Catherine Carroll, Sober Steering’s chief operating officer, is serious about stopping drunk drivers. A former New York investment banker turned entrepreneur, she and her physicist father have been working on new “sniffer” technology for the past five years. The results to date are impressive, but there is still much work to be done before Sober Steering reaches the consumer market. For now, tests are being conducted on several school buses in the Waterloo Region, with much bigger plans for future expansion.
The Canadian Press reports this new technology is the brainchild of Dennis Bellehumeur, a Windsor, Ontario native who initially started the company and then left after which time Ms. Carroll took over. According to the report, Mr. Bellehumeur has since died.
Sober Steering uses touch-based biosensor technology to monitor the person behind the wheel. To turn on the vehicle, the driver must place their hand on the sensor. While underway, the driver is required to periodically check-in by placing their hand on the steering wheel mounted sensor.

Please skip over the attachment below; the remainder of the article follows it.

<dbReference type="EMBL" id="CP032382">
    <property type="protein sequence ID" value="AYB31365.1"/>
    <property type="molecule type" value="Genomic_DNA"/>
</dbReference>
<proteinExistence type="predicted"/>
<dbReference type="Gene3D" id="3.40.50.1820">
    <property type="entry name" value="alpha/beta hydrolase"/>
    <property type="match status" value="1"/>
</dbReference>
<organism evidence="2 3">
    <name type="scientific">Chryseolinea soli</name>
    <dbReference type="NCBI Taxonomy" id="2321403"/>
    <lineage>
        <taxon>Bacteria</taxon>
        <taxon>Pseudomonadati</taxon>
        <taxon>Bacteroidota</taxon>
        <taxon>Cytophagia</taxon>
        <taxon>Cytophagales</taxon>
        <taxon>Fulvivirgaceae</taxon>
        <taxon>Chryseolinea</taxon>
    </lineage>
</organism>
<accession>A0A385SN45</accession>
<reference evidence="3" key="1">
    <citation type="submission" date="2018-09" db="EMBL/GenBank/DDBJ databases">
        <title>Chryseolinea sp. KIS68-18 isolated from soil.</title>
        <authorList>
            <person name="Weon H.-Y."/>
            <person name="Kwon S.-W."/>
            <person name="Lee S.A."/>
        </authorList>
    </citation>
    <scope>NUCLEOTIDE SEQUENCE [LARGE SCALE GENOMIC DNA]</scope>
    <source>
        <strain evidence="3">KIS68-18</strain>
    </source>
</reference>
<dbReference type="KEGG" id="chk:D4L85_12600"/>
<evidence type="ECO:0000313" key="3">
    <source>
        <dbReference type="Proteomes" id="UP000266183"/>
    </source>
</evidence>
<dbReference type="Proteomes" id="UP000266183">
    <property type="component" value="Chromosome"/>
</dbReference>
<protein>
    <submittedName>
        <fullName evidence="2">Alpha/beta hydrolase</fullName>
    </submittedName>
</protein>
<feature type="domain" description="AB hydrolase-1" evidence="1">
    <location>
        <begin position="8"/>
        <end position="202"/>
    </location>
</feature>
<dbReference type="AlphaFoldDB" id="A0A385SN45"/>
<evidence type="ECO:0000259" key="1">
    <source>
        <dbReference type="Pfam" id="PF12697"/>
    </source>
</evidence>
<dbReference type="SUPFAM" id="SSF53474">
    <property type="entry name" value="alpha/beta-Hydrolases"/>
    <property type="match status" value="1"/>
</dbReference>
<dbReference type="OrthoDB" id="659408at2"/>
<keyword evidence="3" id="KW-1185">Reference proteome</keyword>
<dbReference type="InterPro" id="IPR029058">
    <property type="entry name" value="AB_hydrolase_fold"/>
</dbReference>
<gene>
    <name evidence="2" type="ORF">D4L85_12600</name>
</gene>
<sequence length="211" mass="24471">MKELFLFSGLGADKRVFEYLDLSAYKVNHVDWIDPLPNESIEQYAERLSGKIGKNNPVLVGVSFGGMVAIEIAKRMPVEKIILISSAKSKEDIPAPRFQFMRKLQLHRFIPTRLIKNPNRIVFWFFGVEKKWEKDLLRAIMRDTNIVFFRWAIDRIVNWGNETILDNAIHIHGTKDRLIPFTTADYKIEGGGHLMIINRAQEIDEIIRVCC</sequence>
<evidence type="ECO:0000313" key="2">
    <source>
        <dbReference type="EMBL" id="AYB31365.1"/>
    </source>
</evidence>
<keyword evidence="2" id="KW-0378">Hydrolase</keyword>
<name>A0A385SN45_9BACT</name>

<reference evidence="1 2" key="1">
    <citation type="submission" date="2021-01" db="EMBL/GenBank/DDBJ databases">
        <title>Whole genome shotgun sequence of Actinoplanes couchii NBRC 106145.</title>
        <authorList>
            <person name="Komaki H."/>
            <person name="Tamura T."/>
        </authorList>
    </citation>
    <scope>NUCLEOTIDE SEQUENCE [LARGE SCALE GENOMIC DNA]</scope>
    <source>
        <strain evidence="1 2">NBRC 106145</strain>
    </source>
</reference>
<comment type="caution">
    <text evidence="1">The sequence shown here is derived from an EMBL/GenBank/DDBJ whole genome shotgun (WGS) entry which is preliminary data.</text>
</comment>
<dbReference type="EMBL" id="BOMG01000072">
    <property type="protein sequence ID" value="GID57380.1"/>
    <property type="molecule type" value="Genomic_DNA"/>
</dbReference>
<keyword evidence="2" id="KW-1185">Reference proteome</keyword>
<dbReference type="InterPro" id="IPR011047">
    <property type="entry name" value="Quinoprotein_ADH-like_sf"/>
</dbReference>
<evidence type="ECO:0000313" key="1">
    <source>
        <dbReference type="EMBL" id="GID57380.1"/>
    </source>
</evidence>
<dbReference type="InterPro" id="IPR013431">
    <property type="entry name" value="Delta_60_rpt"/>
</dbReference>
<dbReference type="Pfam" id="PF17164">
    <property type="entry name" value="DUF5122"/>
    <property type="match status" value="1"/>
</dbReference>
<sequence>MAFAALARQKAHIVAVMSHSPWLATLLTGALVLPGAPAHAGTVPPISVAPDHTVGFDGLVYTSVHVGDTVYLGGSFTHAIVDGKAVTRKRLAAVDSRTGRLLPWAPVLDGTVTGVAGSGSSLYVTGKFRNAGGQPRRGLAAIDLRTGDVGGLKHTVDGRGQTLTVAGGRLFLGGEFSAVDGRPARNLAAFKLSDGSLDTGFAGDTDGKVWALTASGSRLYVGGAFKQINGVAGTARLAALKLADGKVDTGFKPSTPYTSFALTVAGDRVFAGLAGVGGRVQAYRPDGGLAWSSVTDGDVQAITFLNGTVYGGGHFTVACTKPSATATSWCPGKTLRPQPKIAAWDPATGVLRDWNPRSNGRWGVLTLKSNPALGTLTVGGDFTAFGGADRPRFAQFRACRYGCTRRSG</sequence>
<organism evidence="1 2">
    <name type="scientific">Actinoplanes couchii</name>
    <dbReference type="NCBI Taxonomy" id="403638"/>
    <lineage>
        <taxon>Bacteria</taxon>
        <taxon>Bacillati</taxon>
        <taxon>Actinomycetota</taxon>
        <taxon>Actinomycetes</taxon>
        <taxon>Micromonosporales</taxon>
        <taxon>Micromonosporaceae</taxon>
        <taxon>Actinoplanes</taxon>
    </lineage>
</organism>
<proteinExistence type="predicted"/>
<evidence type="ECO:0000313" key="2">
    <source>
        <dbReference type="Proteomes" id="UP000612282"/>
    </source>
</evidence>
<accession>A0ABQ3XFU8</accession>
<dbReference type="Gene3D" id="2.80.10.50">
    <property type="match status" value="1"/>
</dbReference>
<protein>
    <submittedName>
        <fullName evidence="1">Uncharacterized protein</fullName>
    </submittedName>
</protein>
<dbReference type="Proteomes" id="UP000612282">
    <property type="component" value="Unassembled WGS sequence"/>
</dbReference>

If a driver has consumed alcohol after the initial test, it takes only 5 minutes for the system to alert a home base or the police depending on the level of accountability. Sober Steering hopes to one day replace breathalyzers as the best way to analyze alcohol levels in the human body.
Speaking with Sun Media, Ms. Carroll states her first priority is to stop young drivers from drinking and driving. According to MADD Canada, “Young people have the highest rates of traffic death and injury per capita among all age groups and the highest death rate per kilometre driven among all drivers under 75 years of age. More 19-year-olds die or are seriously injured than any other age group.”
It is reported hand sanitizers may cause false positives, but continuously improving the technology is all part of the current research and development. When asked about the potential need for sensing marijuana as well as alcohol, Ms. Carroll state, “We believe that our technology will be able to detect more than alcohol.” For now, the goal is to make driving safer for all and stop drunk drivers from taking the wheel at every opportunity.